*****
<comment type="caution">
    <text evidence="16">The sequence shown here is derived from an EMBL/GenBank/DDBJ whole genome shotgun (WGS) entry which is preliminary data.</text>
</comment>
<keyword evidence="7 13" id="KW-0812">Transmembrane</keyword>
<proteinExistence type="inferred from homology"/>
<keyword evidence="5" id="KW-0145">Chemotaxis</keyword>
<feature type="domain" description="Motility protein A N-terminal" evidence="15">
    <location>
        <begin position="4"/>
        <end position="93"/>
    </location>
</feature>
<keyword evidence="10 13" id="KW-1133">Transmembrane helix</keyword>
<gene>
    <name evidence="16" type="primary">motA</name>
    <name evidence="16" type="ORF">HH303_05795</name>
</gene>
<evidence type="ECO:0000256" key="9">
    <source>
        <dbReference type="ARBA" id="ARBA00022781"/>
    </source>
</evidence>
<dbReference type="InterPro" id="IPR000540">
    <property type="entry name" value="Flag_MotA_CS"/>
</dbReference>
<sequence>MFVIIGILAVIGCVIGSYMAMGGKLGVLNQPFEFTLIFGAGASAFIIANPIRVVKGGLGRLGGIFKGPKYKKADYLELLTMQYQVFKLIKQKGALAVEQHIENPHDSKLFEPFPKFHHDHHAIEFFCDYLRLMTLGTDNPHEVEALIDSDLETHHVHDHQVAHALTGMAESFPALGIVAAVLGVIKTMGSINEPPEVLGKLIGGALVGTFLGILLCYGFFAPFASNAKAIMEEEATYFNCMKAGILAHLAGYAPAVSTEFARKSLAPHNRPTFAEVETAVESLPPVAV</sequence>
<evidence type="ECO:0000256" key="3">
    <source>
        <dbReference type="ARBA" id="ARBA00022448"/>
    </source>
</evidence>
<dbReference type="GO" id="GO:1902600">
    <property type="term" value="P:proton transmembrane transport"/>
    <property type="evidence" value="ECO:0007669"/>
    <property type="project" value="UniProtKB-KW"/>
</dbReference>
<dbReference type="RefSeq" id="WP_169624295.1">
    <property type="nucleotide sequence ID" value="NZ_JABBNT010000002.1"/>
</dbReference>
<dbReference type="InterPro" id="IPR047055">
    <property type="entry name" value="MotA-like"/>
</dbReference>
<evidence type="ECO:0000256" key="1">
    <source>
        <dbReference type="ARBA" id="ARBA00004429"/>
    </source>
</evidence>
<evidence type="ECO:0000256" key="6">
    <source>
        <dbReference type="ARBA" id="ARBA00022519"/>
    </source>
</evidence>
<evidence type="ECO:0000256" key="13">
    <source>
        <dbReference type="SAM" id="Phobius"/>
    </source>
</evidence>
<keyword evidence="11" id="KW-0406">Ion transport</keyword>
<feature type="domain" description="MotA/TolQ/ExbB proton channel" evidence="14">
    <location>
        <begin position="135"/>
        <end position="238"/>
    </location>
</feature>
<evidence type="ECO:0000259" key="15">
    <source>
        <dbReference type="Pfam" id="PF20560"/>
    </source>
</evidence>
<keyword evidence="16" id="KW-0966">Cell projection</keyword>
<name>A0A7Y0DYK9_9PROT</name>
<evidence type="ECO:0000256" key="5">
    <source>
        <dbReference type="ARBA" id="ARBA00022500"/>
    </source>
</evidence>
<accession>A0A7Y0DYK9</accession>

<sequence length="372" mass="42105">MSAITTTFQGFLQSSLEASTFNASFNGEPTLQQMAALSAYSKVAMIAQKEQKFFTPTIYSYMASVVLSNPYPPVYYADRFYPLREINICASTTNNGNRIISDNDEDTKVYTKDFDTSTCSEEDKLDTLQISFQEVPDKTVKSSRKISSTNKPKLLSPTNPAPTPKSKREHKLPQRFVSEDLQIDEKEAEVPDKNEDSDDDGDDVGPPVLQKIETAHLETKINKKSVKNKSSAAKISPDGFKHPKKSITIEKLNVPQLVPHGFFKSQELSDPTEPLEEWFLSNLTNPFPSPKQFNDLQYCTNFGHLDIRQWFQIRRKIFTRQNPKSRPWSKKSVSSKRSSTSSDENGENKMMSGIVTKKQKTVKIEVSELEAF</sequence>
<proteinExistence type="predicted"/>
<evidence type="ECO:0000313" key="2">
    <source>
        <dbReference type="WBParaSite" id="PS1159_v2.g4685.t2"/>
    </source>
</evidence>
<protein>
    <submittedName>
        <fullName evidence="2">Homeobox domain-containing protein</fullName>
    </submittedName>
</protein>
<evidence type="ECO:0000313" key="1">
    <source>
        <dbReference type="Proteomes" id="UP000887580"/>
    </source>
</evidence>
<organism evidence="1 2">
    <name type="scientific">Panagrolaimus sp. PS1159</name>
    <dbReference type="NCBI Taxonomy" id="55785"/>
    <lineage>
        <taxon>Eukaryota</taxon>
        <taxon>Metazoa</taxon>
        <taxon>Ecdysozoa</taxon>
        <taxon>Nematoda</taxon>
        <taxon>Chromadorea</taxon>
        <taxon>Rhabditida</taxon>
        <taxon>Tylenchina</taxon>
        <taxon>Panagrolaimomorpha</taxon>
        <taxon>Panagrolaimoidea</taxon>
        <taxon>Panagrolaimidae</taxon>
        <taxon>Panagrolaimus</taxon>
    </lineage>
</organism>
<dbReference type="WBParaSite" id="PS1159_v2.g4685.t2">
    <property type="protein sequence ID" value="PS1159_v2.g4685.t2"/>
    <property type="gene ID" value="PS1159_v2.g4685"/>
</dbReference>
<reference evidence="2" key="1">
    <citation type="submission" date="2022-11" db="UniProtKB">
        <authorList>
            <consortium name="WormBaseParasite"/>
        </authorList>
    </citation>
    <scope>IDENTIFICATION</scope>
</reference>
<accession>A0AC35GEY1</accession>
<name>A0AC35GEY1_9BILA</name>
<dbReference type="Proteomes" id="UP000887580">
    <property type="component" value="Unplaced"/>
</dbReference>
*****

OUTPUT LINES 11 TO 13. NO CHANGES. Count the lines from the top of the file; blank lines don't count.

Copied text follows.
    </location>
</feature>
<keyword evidence="10 13" id="KW-1133">Transmembrane helix</keyword>